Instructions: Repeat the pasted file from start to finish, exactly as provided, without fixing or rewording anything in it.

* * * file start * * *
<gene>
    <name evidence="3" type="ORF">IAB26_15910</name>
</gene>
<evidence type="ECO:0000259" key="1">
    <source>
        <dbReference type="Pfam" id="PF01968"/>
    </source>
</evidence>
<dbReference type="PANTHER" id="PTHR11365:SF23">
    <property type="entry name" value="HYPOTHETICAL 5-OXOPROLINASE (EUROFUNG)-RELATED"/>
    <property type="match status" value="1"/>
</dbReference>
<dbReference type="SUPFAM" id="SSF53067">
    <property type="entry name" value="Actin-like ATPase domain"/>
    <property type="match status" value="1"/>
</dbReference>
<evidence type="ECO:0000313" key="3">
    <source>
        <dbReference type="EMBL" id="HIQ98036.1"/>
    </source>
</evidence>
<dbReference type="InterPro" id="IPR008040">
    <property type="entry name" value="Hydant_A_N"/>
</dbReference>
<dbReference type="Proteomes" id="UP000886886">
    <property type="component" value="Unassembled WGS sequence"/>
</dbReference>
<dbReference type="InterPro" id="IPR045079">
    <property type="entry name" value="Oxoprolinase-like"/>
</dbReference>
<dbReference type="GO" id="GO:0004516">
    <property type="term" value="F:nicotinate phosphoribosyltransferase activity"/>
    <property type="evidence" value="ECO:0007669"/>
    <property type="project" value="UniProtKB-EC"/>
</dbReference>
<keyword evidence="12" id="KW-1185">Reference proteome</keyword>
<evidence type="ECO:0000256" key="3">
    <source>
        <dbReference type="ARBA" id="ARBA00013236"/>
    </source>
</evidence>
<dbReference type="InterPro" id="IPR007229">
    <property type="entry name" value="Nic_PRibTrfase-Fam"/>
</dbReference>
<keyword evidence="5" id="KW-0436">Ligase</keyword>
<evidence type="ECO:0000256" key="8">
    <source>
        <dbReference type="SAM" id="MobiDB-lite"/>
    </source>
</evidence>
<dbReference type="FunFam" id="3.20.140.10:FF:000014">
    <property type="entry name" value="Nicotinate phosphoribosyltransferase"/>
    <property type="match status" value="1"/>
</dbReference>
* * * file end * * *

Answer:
<gene>
    <name evidence="3" type="ORF">IAB26_15910</name>
</gene>
<evidence type="ECO:0000259" key="1">
    <source>
        <dbReference type="Pfam" id="PF01968"/>
    </source>
</evidence>
<dbReference type="PANTHER" id="PTHR11365:SF23">
    <property type="entry name" value="HYPOTHETICAL 5-OXOPROLINASE (EUROFUNG)-RELATED"/>
    <property type="match status" value="1"/>
</dbReference>
<dbReference type="SUPFAM" id="SSF53067">
    <property type="entry name" value="Actin-like ATPase domain"/>
    <property type="match status" value="1"/>
</dbReference>
<evidence type="ECO:0000313" key="3">
    <source>
        <dbReference type="EMBL" id="HIQ98036.1"/>
    </source>
</evidence>
<dbReference type="InterPro" id="IPR008040">
    <property type="entry name" value="Hydant_A_N"/>
</dbReference>
<dbReference type="Proteomes" id="UP000886886">
    <property type="component" value="Unassembled WGS sequence"/>
</dbReference>
<dbReference type="InterPro" id="IPR045079">
    <property type="entry name" value="Oxoprolinase-like"/>
</dbReference>
<dbReference type="GO" id="GO:0004516">
    <property type="term" value="F:nicotinate phosphoribosyltransferase activity"/>
    <property type="evidence" value="ECO:0007669"/>
    <property type="project" value="UniProtKB-EC"/>
</dbReference>
<keyword evidence="12" id="KW-1185">Reference proteome</keyword>
<evidence type="ECO:0000256" key="3">
    <source>
        <dbReference type="ARBA" id="ARBA00013236"/>
    </source>
</evidence>
<dbReference type="InterPro" id="IPR007229">
    <property type="entry name" value="Nic_PRibTrfase-Fam"/>
</dbReference>
<keyword evidence="5" id="KW-0436">Ligase</keyword>
<evidence type="ECO:0000256" key="8">
    <source>
        <dbReference type="SAM" id="MobiDB-lite"/>
    </source>
</evidence>
<dbReference type="FunFam" id="3.20.140.10:FF:000014">
    <property type="entry name" value="Nicotinate phosphoribosyltransferase"/>
    <property type="match status" value="1"/>
</dbReference>